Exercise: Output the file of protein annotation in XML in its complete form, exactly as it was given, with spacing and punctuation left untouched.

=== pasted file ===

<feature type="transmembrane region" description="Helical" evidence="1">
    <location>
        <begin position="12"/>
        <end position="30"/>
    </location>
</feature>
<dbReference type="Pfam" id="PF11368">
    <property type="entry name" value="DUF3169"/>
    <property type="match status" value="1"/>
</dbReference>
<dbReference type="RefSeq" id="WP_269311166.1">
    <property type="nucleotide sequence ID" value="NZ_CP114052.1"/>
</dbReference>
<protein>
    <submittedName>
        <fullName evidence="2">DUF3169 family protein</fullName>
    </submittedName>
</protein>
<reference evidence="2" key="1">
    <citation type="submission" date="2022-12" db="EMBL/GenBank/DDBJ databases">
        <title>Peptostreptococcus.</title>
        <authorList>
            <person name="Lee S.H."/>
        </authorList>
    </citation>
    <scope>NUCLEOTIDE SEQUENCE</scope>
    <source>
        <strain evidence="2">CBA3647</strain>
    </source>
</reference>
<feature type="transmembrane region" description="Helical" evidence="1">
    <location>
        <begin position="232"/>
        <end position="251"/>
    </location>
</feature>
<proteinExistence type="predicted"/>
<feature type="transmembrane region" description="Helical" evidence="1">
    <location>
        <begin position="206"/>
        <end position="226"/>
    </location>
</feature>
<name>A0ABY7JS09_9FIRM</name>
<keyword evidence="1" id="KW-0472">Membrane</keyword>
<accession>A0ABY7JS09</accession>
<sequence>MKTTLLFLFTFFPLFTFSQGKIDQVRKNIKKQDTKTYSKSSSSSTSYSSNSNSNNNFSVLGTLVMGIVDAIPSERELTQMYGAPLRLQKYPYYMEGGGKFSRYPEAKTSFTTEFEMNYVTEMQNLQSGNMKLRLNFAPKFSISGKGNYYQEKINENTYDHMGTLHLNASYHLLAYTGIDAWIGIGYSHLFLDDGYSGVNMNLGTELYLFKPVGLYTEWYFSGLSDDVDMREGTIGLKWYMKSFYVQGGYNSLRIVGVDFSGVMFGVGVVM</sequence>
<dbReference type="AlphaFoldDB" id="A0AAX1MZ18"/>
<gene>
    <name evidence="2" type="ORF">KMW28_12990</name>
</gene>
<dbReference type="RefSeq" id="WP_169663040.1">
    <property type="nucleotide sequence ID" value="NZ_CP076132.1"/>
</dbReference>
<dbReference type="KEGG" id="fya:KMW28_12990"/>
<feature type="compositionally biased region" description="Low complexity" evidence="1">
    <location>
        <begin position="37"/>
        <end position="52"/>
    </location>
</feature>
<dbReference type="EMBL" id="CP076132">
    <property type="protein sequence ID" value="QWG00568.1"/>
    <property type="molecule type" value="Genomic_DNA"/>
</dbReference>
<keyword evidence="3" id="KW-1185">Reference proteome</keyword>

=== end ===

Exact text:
<feature type="transmembrane region" description="Helical" evidence="1">
    <location>
        <begin position="12"/>
        <end position="30"/>
    </location>
</feature>
<dbReference type="Pfam" id="PF11368">
    <property type="entry name" value="DUF3169"/>
    <property type="match status" value="1"/>
</dbReference>
<dbReference type="RefSeq" id="WP_269311166.1">
    <property type="nucleotide sequence ID" value="NZ_CP114052.1"/>
</dbReference>
<protein>
    <submittedName>
        <fullName evidence="2">DUF3169 family protein</fullName>
    </submittedName>
</protein>
<reference evidence="2" key="1">
    <citation type="submission" date="2022-12" db="EMBL/GenBank/DDBJ databases">
        <title>Peptostreptococcus.</title>
        <authorList>
            <person name="Lee S.H."/>
        </authorList>
    </citation>
    <scope>NUCLEOTIDE SEQUENCE</scope>
    <source>
        <strain evidence="2">CBA3647</strain>
    </source>
</reference>
<feature type="transmembrane region" description="Helical" evidence="1">
    <location>
        <begin position="232"/>
        <end position="251"/>
    </location>
</feature>
<proteinExistence type="predicted"/>
<feature type="transmembrane region" description="Helical" evidence="1">
    <location>
        <begin position="206"/>
        <end position="226"/>
    </location>
</feature>
<name>A0ABY7JS09_9FIRM</name>
<keyword evidence="1" id="KW-0472">Membrane</keyword>
<accession>A0ABY7JS09</accession>
<sequence>MKTTLLFLFTFFPLFTFSQGKIDQVRKNIKKQDTKTYSKSSSSSTSYSSNSNSNNNFSVLGTLVMGIVDAIPSERELTQMYGAPLRLQKYPYYMEGGGKFSRYPEAKTSFTTEFEMNYVTEMQNLQSGNMKLRLNFAPKFSISGKGNYYQEKINENTYDHMGTLHLNASYHLLAYTGIDAWIGIGYSHLFLDDGYSGVNMNLGTELYLFKPVGLYTEWYFSGLSDDVDMREGTIGLKWYMKSFYVQGGYNSLRIVGVDFSGVMFGVGVVM</sequence>
<dbReference type="AlphaFoldDB" id="A0AAX1MZ18"/>
<gene>
    <name evidence="2" type="ORF">KMW28_12990</name>
</gene>
<dbReference type="RefSeq" id="WP_169663040.1">
    <property type="nucleotide sequence ID" value="NZ_CP076132.1"/>
</dbReference>
<dbReference type="KEGG" id="fya:KMW28_12990"/>
<feature type="compositionally biased region" description="Low complexity" evidence="1">
    <location>
        <begin position="37"/>
        <end position="52"/>
    </location>
</feature>
<dbReference type="EMBL" id="CP076132">
    <property type="protein sequence ID" value="QWG00568.1"/>
    <property type="molecule type" value="Genomic_DNA"/>
</dbReference>
<keyword evidence="3" id="KW-1185">Reference proteome</keyword>